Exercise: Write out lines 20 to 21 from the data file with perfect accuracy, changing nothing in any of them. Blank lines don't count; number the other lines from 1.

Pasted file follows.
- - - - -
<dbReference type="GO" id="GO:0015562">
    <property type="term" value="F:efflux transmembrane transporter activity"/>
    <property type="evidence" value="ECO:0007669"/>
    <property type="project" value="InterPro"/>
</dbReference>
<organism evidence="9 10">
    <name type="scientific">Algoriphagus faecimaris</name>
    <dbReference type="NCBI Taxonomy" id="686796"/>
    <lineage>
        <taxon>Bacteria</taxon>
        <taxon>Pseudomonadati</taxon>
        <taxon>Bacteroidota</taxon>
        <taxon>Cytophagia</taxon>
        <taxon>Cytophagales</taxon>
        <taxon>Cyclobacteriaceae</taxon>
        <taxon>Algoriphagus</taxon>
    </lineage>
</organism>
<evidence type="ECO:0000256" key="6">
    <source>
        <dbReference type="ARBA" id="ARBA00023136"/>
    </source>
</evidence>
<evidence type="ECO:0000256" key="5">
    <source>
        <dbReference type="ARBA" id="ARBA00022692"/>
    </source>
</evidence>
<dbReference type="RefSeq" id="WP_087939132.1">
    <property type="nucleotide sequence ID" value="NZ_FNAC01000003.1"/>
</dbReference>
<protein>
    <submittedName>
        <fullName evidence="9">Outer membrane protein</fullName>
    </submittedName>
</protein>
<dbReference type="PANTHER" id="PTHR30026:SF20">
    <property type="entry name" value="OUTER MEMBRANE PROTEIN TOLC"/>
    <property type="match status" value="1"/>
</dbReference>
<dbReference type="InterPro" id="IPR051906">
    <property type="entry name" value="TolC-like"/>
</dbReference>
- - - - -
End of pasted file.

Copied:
    <source>
        <dbReference type="ARBA" id="ARBA00023136"/>